There was a gringo, Quentin said, bringing papers. Maybe forty or fifty papers, with writing on every page. They were in a folder, these papers, so that you could open it and turn the pages like a book. And the folder had been taken from a leather satchel with two straps and a handle. “It could be something bad,” Quentin said. “Or something good. Who would bring papers to the school and ask for you by name?”

Amedeo sat back on his heels and looked ahead as if inspecting a riddle. His face was weathered and dark. The hair and eyes were a lustrous shade of black, but the first touches of gray were appearing in the eyebrows and in the stubble of his face. The mouth and chin were wide and unreadable. In appearance he seemed to be in his mid-forties. In manner, he seemed older than the mountains. “Did he say what he wanted, this man?”

“Signing the papers,” Quentin replied. “He wants for you to sign. At least that is what he is saying.”

Before they could continue, a shadow stretched into one of the aisles of the auditorium and a deep voice filled most of the empty space. “You know, I guess I could have followed your map, son. Which I found to be a pretty good representation.” The man eased himself beneath the balcony and put his hand on one of the broken support columns as if testing its strength. “But, hell, I figured why waste my client’s valuable time when you were probably rabbiting right here yourself. Does that make sense to you? ‘Cause it makes sense to me.”

The stranger patted the column and walked away from the sagging overhang, stopping to look back at the front of the balcony. “And, you know what else? I’m working against a deadline here. So if it’s all the same to you I’d just like to get right to it, Mr. Muñoz and me I mean.” He turned back around and strolled down the aisle, glancing into each row and then back up at the balcony again as if he expected to be surprised. He did not hurry, but he kept one arm unnaturally still at his side while holding the briefcase loosely in his left hand.

The cowboy continued to the front of the auditorium where he paused for an admiring look at his surroundings, resting his free hand on the lip of the stage. “This looks like one of them New York City Broadway theatres, don’t it? Balcony like the front end of a lacquered sleigh. I can’t believe they put this kind of detail into schools anymore, the times being so bad and all. It’s a bygone age. Down here, I mean.”

The man patted the stage twice, just as he had patted the column, and then walked the rest of the way to Quentin and Amedeo, stopping some ten cautious feet away. “You know what else I find amazing? How easy it is to bring a handgun across the border. I find that amazing. It’s like all the attention is focused in the other direction, you know what I’m saying?”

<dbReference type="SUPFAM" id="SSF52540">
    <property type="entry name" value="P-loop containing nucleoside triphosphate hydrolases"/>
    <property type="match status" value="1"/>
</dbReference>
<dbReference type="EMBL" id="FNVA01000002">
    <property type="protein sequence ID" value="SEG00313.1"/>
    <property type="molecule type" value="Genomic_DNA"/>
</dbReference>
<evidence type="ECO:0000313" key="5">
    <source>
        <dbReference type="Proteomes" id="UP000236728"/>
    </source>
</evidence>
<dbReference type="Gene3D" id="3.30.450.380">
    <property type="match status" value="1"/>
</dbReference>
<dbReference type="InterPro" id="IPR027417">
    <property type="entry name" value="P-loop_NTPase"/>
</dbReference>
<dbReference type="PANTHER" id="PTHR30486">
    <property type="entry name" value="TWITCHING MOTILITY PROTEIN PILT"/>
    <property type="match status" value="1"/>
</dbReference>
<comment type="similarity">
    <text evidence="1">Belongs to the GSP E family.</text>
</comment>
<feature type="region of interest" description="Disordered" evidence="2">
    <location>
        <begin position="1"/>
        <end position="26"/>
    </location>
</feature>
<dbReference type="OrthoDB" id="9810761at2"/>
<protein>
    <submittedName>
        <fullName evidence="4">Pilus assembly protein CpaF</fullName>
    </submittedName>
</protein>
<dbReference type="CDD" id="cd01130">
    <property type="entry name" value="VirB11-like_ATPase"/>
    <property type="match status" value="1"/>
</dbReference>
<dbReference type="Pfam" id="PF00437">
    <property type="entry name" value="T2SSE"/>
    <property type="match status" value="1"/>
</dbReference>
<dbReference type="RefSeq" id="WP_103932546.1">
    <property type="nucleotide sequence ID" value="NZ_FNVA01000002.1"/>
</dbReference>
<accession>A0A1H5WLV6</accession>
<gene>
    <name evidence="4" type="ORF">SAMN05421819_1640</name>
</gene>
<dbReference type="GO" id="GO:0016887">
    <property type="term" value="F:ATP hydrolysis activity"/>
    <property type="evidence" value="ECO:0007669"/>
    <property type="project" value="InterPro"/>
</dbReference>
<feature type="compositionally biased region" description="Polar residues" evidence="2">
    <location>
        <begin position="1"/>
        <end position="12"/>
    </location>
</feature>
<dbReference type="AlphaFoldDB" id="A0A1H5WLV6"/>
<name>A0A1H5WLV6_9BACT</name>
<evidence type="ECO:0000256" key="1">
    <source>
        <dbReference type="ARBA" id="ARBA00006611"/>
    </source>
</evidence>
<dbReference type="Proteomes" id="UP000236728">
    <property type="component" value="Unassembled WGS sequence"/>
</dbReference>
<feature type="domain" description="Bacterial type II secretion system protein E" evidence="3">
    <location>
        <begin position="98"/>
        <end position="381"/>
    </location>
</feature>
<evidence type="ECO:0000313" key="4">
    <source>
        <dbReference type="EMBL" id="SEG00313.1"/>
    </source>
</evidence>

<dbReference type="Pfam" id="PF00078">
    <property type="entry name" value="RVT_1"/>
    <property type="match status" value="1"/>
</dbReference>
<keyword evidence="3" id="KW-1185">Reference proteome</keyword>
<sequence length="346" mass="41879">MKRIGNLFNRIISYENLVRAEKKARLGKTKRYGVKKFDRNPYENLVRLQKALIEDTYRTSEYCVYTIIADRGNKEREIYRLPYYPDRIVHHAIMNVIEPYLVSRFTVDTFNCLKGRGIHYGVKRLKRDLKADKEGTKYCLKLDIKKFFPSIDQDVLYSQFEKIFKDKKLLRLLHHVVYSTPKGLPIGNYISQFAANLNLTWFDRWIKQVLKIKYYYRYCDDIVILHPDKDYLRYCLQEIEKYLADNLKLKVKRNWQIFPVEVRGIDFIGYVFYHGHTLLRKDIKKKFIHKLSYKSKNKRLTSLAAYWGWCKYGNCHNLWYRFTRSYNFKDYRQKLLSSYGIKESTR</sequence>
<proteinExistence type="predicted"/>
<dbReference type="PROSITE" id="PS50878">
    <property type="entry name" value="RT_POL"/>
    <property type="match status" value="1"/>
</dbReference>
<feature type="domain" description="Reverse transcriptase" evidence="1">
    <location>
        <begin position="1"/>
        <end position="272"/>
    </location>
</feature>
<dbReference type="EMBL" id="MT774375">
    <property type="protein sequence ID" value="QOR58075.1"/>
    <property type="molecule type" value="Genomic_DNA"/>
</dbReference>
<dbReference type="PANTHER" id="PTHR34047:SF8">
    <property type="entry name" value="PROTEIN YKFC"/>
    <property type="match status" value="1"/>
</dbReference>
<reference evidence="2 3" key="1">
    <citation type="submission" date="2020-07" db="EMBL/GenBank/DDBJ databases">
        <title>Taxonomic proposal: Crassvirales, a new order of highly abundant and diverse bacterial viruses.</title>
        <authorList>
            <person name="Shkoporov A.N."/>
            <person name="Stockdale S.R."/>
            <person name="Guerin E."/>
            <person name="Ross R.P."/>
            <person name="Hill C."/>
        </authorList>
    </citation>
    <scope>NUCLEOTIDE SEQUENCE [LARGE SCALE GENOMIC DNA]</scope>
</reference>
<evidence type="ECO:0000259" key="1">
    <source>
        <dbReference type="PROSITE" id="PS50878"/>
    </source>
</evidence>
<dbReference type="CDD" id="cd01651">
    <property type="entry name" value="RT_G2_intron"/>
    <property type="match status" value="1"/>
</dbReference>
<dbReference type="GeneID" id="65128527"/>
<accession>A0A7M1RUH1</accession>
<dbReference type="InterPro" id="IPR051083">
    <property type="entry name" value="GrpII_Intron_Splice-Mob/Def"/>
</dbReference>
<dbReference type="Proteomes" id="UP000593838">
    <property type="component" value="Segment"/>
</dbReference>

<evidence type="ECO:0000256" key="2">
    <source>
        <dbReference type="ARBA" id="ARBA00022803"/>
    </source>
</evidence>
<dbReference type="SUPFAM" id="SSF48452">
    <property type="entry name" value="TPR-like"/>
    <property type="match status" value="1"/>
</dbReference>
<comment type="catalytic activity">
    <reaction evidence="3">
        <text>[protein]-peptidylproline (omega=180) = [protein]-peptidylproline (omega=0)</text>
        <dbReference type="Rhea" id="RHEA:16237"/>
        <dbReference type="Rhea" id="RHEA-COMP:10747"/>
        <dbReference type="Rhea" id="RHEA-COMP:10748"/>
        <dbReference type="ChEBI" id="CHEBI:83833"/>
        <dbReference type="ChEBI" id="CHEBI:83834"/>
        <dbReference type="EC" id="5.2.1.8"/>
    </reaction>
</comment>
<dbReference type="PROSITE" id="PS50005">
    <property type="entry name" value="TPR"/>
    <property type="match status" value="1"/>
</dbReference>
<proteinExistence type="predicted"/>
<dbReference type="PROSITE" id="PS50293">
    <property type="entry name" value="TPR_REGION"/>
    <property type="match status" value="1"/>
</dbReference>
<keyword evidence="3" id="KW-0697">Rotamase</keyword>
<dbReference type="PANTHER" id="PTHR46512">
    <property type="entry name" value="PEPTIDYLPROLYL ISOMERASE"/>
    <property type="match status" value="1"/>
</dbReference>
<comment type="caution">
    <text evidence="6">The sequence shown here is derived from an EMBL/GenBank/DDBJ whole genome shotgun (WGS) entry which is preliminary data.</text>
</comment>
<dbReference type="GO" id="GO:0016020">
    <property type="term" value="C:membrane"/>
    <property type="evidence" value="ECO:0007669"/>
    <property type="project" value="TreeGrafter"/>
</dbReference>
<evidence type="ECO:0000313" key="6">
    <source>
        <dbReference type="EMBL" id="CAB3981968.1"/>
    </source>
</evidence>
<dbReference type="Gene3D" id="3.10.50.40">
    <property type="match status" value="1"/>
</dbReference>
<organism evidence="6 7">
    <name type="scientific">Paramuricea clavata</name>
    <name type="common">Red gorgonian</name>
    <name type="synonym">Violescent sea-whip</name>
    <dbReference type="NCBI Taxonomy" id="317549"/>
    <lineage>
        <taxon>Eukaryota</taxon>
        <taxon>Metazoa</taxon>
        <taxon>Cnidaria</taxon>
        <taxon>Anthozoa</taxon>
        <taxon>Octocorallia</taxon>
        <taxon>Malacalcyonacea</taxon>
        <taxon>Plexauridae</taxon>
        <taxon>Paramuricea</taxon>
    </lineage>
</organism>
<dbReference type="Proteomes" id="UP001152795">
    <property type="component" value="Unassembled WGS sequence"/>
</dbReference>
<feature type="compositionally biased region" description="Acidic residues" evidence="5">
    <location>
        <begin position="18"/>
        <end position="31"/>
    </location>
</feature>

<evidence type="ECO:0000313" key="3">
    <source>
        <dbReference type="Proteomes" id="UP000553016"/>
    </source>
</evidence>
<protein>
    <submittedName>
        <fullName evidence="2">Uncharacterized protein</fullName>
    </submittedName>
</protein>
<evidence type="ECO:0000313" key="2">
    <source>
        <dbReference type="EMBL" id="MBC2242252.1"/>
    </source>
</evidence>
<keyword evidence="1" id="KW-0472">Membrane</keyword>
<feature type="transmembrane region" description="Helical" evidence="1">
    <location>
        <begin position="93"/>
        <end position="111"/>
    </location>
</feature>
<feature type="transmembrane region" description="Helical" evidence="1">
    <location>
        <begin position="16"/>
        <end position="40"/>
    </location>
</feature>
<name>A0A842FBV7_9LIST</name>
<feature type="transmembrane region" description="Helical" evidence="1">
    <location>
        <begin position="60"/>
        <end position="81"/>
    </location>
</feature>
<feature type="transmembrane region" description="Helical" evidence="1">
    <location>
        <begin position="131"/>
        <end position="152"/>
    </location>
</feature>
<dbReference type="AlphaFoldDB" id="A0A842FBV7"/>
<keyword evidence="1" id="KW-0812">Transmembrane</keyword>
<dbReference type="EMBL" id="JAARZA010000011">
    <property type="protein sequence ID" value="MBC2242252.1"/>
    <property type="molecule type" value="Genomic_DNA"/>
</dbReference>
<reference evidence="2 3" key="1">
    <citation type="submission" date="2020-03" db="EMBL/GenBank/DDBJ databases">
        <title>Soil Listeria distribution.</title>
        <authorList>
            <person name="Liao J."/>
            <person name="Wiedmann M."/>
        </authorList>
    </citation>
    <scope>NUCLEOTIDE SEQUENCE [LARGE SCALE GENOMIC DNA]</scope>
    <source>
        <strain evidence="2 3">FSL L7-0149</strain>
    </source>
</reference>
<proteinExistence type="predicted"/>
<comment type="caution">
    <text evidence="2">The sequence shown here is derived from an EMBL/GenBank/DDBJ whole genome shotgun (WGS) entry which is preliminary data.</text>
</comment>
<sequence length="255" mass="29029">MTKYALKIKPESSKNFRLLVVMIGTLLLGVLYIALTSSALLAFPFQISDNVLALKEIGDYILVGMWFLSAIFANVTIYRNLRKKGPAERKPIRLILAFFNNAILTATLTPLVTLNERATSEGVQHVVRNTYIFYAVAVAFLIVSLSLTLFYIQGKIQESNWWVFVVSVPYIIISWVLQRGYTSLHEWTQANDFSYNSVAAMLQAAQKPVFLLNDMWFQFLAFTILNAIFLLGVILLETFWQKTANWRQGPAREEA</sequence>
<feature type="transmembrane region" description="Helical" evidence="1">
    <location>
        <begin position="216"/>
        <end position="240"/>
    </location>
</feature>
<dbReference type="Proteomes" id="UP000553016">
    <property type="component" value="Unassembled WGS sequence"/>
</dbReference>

Quentin withdrew his hand from the pocket with the knife.

“Good,” the stranger said. “I was hoping there wouldn’t be no language barrier. Now. Are you Señor Amedeo Muñoz-Navarro, and do you speak enough English for me to make you a very rich man?”

“What do you want?” Amedeo asked.

“Now see? We’re making progress already. Pretty soon we’re going to be best friends. So I reckon I ought to introduce myself.” He held up something that looked like an American driver’s license. “And then here’s my business card, which you might want to keep in case you find yourself in need of my services any time after today.   Feel free to call.”   The smaller card read “Gerald Manley, Private Investigations, 204 Parkway, Suite 3-A, San Antonio, Texas, Telephone BE-6642.”

“Señor Manley . . . what do you want?” Amedeo asked again.

The detective took a moment to study the banks of wooden seats around him, row after row, like a cemetery. The thought made him sad. He contemplated the slow trickle of water undulating from a dark patch on the wall, and he seemed to grow sadder still. The repair work reminded him of untenanted apartments and abandoned houses and the general misery of human existence. And the war of course. In ’44 and ’45 he had witnessed the bombing of whole cities throughout Japan, but never once had he walked through the shell of a building that had been shaken out of its gentility such as this one. The little stream flowed along a curving baseboard, across a stretch of floor, and into a shallow orchestra pit below the stage. Already it had formed a pool that shimmered in the half-light.

“Do you mind if I sit down?” Manley continued. “I come a long damn way and you folks got a hell of a stony staircase down the side of that mountain.” The man placed himself in one of the seats on the front row, settling the briefcase across his knees and closing his eyes for a second. When he opened them, he nodded in the direction of the orchestra pit. “You do recognize that you got water running out of your wall there, don’t you?”

When Amedeo did not speak, Manley thought a bit more, lifted the Stetson from his head, and wiped the inside with his handkerchief. “I mean, if you don’t mind my asking, what the hell’s going on here? You people look like you’re coming in from the Ice Age or something. You look like you collided with a glacier. Did we just not get the news up north?”

“There was an earthquake,” said Amedeo Muñoz. “Years ago. Things go wrong in an old building.”

“And you just now digging out?” the detective asked.

Amedeo shrugged. “The government does not know us. We have been digging out for some time.”

“Sorry to hear about that. I don’t mean to make light of another man’s misfortune.”

“Señor Manley. . . .”

“Yeah. Well. I think I might have scared somebody’s grandmaw back up yonder in the big hall. Didn’t mean to. And I hope you’ll let her know that.”